At the end of June, I had the pleasure and privilege to attend the 13th International Coral Reef Symposium (ICRS), the premier conference for coral reef scientists from all over the world held every four years. I was there with Fernando Bretos, the director of the CubaMar program.

I attended my first ICRS presenting as a PhD student in October 2000 in Bali, Indonesia. Picture me: a wide-eyed grad student hungry to fulfill my curiosity about all things coral.That first ICRS conference allowed me to soak it all in and fill my mind with questions to investigate ever since. It consolidated my career path like no other professional meeting during my graduate school years. The Bali meeting – with the people I met there, and what I learned – is when it became clear to me that studying coral reefs for the rest of my life would indeed be the most fulfilling profession.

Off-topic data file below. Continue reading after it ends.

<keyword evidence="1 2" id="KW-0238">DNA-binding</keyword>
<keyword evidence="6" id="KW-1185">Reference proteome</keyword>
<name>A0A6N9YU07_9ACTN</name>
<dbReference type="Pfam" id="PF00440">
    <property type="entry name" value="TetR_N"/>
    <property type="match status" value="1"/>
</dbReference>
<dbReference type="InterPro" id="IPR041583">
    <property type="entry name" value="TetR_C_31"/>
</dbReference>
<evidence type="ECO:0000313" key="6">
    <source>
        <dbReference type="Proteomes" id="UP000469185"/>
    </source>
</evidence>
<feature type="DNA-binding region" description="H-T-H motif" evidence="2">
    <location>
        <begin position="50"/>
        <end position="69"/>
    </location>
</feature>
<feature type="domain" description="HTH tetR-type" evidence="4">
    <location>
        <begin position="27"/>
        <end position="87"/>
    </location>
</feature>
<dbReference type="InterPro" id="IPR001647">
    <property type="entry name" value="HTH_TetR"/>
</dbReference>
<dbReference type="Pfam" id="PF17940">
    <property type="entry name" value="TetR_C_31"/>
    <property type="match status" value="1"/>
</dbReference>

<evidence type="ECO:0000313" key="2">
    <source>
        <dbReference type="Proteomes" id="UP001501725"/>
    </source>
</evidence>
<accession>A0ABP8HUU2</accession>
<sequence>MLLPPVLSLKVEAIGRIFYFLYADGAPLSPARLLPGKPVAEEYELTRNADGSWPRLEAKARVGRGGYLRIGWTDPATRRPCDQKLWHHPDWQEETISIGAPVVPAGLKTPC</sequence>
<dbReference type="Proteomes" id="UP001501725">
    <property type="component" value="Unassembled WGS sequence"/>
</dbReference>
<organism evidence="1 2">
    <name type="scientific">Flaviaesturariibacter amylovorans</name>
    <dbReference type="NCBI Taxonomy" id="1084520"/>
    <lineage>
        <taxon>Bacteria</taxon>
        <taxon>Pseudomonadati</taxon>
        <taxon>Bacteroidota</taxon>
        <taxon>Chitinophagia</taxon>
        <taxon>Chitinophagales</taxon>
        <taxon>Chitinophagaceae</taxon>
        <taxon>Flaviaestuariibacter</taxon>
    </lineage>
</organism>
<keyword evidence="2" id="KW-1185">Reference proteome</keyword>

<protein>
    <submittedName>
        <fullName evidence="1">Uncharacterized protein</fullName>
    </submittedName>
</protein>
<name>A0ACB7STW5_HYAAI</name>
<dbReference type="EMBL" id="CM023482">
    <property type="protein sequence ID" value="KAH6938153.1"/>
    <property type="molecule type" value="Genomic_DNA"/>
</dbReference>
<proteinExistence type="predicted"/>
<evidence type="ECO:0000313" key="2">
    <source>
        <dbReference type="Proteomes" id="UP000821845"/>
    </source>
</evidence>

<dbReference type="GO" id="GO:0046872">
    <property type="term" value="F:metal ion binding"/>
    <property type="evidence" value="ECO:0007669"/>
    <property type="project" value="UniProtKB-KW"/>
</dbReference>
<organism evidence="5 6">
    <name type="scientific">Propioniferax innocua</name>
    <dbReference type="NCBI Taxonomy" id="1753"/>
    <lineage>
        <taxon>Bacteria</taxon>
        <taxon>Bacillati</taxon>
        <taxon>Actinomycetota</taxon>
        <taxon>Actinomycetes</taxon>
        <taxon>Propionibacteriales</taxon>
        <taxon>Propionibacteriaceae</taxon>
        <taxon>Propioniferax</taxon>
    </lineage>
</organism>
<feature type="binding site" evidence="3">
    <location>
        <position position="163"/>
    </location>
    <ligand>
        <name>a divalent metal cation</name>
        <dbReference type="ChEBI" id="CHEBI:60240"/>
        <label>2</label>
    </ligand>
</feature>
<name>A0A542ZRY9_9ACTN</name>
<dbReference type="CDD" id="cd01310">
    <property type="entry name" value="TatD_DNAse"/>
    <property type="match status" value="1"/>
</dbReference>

“Fast forward 16 years, and I am living that dream to the fullest serving as a coral reef ecologist for the Cuba Marine Research and Conservation Program of The Ocean Foundation.” – Daria Siciliano

Fast forward 16 years, and I am living that dream to the fullest serving as a coral reef ecologist for the Cuba Marine Research and Conservation Program (CariMar) of The Ocean Foundation. At the same time, as an associate researcher, I am leveraging the amazing laboratory and analytical resources of the Institute of Marine Sciences of the University of California Santa Cruz to carry out the lab work needed for our investigations on Cuban coral reefs.